1. How does a home or remote stub determine whether a failure situation has occurred? If an exception is generated, how does a stub know that the exception is a failure condition that cannot be recovered? There are three types of exceptions that a stub can receive: application exceptions (those defined by the bean developer), system exceptions (typically in the form of EJBException), and network/communication exceptions. Application and system exceptions are clearly defined in the EJB specification and are typically propagated to the invoking client to be handled. Network/communication exceptions, such as SocketException, CommunicationException, and others, indicate a much more dire, unable-to-communicate-with-server scenario. An application server stub can intercept all system and communication exceptions and may perform a fail over to another server, if it's safe to do so. Why wouldn't it be safe?

  2. At what point in the invocation did the failure occur? There are three situations to consider.

    1. The failure occurred before the server-side invocation started. If the stub can determine that a failure occurred after the method request was sent but before it was invoked on the server, the stub can treat this failure as a load balance scenario and re-direct the method invocation to any other available server.
    2. The failure occurred after the server-side invocation completed, but before the response message was properly propagated to the client. This situation doesn't require any further action from the stub.
    3. The failure occurred during the server-side invocation. The method that was invoked on the server may or may not have altered some server-side resources that impact future behavior of the system. If the stub makes a subsequent request on a method that impacts server-side resources or data, the stub may inadvertently perform the same altering action twice in a row during a failure recovery, thus causing the system to behave indeterminately. If the method doesn't perform any of these altering actions, then it could safely invoke the method again. But if it does alter the system, it cannot.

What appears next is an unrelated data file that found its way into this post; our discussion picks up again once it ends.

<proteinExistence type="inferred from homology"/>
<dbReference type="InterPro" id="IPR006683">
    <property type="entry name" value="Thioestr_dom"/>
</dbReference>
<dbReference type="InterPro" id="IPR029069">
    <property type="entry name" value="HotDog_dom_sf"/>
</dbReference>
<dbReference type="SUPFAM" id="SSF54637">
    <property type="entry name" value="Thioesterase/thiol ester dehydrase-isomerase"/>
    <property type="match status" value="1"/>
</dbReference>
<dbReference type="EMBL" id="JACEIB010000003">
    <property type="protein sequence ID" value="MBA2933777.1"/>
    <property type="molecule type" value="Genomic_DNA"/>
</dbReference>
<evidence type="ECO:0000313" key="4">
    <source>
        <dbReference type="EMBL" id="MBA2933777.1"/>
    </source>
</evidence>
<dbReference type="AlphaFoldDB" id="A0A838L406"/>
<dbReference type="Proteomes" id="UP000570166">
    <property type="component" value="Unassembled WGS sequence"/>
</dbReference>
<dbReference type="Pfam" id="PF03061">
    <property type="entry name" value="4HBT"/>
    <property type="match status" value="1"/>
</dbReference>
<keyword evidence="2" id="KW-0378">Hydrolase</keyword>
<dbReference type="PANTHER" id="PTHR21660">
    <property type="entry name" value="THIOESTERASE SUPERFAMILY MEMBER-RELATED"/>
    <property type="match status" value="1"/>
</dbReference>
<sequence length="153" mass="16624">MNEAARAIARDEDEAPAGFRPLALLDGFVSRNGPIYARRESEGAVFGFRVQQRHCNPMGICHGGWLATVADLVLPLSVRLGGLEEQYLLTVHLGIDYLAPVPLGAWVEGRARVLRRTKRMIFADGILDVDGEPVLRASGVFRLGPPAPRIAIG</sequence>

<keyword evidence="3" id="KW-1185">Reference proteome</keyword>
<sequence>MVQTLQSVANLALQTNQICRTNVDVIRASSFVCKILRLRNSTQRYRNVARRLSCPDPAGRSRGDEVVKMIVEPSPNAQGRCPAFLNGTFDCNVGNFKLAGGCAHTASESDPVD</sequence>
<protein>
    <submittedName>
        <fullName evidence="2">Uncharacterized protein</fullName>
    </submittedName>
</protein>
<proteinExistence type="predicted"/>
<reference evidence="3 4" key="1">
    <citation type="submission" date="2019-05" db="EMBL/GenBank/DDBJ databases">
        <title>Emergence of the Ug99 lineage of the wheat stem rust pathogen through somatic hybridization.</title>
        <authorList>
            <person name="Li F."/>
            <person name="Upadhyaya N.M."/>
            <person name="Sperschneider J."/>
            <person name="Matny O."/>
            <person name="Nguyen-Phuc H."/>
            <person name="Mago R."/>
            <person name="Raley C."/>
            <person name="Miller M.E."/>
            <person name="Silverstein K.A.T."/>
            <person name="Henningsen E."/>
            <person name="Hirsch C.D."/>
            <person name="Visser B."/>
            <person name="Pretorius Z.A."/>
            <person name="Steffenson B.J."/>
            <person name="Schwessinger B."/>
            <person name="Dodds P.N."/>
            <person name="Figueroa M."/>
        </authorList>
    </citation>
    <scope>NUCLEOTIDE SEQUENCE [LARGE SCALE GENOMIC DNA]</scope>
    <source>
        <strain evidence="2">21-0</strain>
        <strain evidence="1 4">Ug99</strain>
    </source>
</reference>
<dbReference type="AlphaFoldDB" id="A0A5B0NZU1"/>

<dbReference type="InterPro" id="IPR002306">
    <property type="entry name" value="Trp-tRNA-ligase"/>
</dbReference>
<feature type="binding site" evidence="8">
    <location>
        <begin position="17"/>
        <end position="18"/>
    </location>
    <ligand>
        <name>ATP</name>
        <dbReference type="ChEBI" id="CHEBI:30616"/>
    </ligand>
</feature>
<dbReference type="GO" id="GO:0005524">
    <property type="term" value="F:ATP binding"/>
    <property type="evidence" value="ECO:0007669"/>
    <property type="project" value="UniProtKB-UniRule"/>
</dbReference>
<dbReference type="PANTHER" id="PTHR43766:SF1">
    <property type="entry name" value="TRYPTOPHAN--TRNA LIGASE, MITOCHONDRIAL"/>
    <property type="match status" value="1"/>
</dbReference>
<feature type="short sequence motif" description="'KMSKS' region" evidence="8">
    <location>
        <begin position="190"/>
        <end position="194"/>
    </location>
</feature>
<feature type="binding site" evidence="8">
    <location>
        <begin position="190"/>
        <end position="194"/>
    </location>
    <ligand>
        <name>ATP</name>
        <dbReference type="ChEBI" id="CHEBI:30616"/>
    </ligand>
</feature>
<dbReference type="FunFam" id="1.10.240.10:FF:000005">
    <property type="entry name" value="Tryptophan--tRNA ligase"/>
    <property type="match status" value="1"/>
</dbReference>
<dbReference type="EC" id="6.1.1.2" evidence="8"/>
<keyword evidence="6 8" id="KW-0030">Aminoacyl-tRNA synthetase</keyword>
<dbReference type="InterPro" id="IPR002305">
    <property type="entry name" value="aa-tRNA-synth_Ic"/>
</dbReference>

Unfortunately, even though the (a) and (b) scenarios have a very happy ending, it is difficult to determine for certain which state the system is in. As a result, a stub will likely have to assume that if a failure situation occurs, the server was in (c), the worst-case scenario, even if in fact it was in (a) or (b).

So should the application server do? Many application servers support idempotent methods, which yield the same results on subsequent invocations if the same input arguments are provided. A non-idempotent method alters the state of the system (that is, yields different results) on subsequent executions. Types of methods that are idempotent include

  • any method that acts as a "reader / getter" method,
  • any method that performs a non-altering query, and
  • any method that accesses a resource manager, but leaves the state of the resource manager unaltered.

As a bean developer you are aware of the behavior of the methods you. Using the utilities provided by the vendor, you specify the idempotent and non-idempotent bean methods. At runtime, an application server that encounters a failure situation during a method invocation can freely perform a fail over switch if the method that was being executed is idempotent. After all, if the method doesn't alter the state of the system, then the stub may assume the existing system is intact and that a new invocation will not have odd side effects. In situations where a failure occurs on a method that is not idempotent, the stub will be forced to throw the communication exception it receives to the client. Your client application will have to determine whether it should try another invocation or not.

try {
MyHome home = (MyHome) ctx.lookup("MyEJB");

// This should use PortableRemoteObject.narrow().
My remote = (My) home.create();

} catch (javax.naming.CommunicationException exception) {

// This is a type of Naming Exception
// This is an acceptable exception for me. Calling this method again
// will not adversely impact the system.

try {
} catch (java.io.IOException exception) {

// This must be some sort of socket exception.
// I don't want to call this method again, so now it must be
// handled in another way that you determine!



As you can see, a variety of options exist for smoothly integrate stateless session EJBs in clustered implementations. Obviously I have not addressed stateful session beans. Statefulness adds another level of complexity since stateful bean stubs are "pinned" to the object that they represent. This reduces load balance and fail over flexibility, but they may still be done. How they are done is the topic of the next article in this clustering series. Until then, good luck and happy scaling!

Tyler Jewell , Director, Technical Evangelism, BEA Systems Tyler oversees BEA's technology evangelism efforts that are focused on driving early adoption of strategic BEA technologies into the ISV and developer community.